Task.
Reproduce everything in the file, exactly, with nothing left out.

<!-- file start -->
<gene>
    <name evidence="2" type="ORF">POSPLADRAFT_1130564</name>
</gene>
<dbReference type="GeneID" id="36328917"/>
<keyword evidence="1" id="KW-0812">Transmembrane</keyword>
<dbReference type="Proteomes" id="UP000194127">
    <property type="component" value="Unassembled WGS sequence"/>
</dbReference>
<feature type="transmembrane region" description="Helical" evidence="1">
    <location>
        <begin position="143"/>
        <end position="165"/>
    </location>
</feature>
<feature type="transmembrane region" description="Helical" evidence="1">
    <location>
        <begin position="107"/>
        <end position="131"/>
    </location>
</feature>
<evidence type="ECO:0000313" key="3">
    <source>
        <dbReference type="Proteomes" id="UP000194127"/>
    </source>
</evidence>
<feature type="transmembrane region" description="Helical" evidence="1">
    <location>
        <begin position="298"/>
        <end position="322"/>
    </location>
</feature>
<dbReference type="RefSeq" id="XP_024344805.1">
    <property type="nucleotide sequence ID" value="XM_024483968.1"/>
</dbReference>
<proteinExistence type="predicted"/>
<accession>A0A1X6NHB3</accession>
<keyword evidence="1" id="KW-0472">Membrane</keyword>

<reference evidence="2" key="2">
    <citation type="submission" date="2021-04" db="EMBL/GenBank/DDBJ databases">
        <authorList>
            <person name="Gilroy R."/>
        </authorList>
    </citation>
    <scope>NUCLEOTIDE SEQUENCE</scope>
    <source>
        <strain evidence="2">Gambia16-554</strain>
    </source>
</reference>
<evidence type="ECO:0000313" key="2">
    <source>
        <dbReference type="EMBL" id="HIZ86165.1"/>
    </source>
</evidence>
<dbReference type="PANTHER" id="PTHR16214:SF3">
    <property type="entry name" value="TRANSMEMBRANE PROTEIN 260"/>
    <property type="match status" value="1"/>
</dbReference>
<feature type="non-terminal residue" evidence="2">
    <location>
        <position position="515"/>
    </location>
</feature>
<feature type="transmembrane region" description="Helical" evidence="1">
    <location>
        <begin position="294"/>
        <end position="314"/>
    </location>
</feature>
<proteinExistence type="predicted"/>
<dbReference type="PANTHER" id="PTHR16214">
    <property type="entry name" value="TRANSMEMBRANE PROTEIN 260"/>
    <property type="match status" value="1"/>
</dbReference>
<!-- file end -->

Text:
<gene>
    <name evidence="2" type="ORF">POSPLADRAFT_1130564</name>
</gene>
<dbReference type="GeneID" id="36328917"/>
<keyword evidence="1" id="KW-0812">Transmembrane</keyword>
<dbReference type="Proteomes" id="UP000194127">
    <property type="component" value="Unassembled WGS sequence"/>
</dbReference>
<feature type="transmembrane region" description="Helical" evidence="1">
    <location>
        <begin position="143"/>
        <end position="165"/>
    </location>
</feature>
<feature type="transmembrane region" description="Helical" evidence="1">
    <location>
        <begin position="107"/>
        <end position="131"/>
    </location>
</feature>
<evidence type="ECO:0000313" key="3">
    <source>
        <dbReference type="Proteomes" id="UP000194127"/>
    </source>
</evidence>
<feature type="transmembrane region" description="Helical" evidence="1">
    <location>
        <begin position="298"/>
        <end position="322"/>
    </location>
</feature>
<dbReference type="RefSeq" id="XP_024344805.1">
    <property type="nucleotide sequence ID" value="XM_024483968.1"/>
</dbReference>
<proteinExistence type="predicted"/>
<accession>A0A1X6NHB3</accession>
<keyword evidence="1" id="KW-0472">Membrane</keyword>

<reference evidence="2" key="2">
    <citation type="submission" date="2021-04" db="EMBL/GenBank/DDBJ databases">
        <authorList>
            <person name="Gilroy R."/>
        </authorList>
    </citation>
    <scope>NUCLEOTIDE SEQUENCE</scope>
    <source>
        <strain evidence="2">Gambia16-554</strain>
    </source>
</reference>
<evidence type="ECO:0000313" key="2">
    <source>
        <dbReference type="EMBL" id="HIZ86165.1"/>
    </source>
</evidence>
<dbReference type="PANTHER" id="PTHR16214:SF3">
    <property type="entry name" value="TRANSMEMBRANE PROTEIN 260"/>
    <property type="match status" value="1"/>
</dbReference>
<feature type="non-terminal residue" evidence="2">
    <location>
        <position position="515"/>
    </location>
</feature>
<feature type="transmembrane region" description="Helical" evidence="1">
    <location>
        <begin position="294"/>
        <end position="314"/>
    </location>
</feature>
<proteinExistence type="predicted"/>
<dbReference type="PANTHER" id="PTHR16214">
    <property type="entry name" value="TRANSMEMBRANE PROTEIN 260"/>
    <property type="match status" value="1"/>
</dbReference>